Lift Your Weight

“The most loving parents and relatives commit murder with smiles on their faces. They force us to destroy the person we really are: a subtle kind of murder.”

-Jim Morrison

The same sentiment was expressed by philosopher Jean Paul Sartre in a phrase that has been much repeated and misinterpreted:

“Hell is other people.”

Both quotes resonate with a truth known to all of us. We are social animals, forced everyday to have interactions with the most complex systems currently known; other human beings.

And of course, we ourselves are complicated and often self contradictory actors in the social world, both creators and destroyers of ourself and others. Those around us exert a social pressure that we in turn submit to, transmute, and exert back out. This occurs on the micro level within us, as different thoughts and drives compete for expression through the body, and also at macro levels in social situations as different people compete for dominance and control. The global culture itself is nothing but the final expression of this near infinite set of nested competitive frame works.

But in this jungle, 7 billion strong, full of tyrants, vagrants, billionaires, and prostitutes, who wins?

Who exerts influence, and crafts the environment to their liking?

Who dies still in love with the world, and with the world in love with them?

It isn’t the ruthless.

The Stalins and Hitlers of the world live desperate, paranoid, hopeless lives full of fear and hatred. They are not happy. They are loved only by the pathological. Any look into their personal lives and this truth becomes evident.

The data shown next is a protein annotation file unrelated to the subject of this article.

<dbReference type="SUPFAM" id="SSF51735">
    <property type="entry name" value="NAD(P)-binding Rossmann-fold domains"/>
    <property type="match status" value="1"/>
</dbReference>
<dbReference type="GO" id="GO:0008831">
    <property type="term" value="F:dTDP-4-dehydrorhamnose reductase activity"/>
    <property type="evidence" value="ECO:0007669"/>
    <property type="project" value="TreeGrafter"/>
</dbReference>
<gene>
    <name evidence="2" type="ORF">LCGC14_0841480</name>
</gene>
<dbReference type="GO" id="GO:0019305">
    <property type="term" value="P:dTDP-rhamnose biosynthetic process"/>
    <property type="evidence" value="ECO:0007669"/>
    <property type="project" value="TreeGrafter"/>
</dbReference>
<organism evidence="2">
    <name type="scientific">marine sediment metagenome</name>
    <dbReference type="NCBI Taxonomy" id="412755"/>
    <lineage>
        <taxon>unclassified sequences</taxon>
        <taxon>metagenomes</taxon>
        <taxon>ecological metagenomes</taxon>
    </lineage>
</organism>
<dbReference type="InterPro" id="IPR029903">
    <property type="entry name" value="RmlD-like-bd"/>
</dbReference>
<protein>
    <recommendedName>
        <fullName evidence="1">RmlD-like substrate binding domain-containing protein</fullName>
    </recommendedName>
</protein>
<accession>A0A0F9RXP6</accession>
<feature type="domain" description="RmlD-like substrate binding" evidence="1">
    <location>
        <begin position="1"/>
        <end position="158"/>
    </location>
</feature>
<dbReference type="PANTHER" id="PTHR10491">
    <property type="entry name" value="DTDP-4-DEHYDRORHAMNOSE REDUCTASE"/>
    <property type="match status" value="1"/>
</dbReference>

It isn’t the greedy.

The nature of greed is in wanting more. If one is greedy, one lacks. If one lives in a state of lack, they are not happy. To call a greedy person happy is to call a leaking bucket full.

But what of the individuals?

The people who, despite their pathologies, fears, traumas, and inconsistencies see in themselves a load bearing capability. They see that they could lift a great weight, and in the lifting make their own lives worth living, and their own pathologies worth enduring.

The people who perceive what is the most difficult, impactful goal they could attempt to attain, and strive towards it, social pressure be damned.

Power games crumble on contact with these sorts. Governments change and cultures evolve. The old games become silly as history looks back and thanks these individuals by way of the favorable narrative.

Hell is other people. Perhaps hell is the entire world, both internal and external.

But heaven is the higher ideal.

Heaven is the muscle by which we may lift the weight nature has assigned us.

Find your weight. Discover your difficulty.

Fight your most terrible fight, for yourself and the rest of us.

Justify your existence, and discover the world is a simple place.

Empathy is Ugly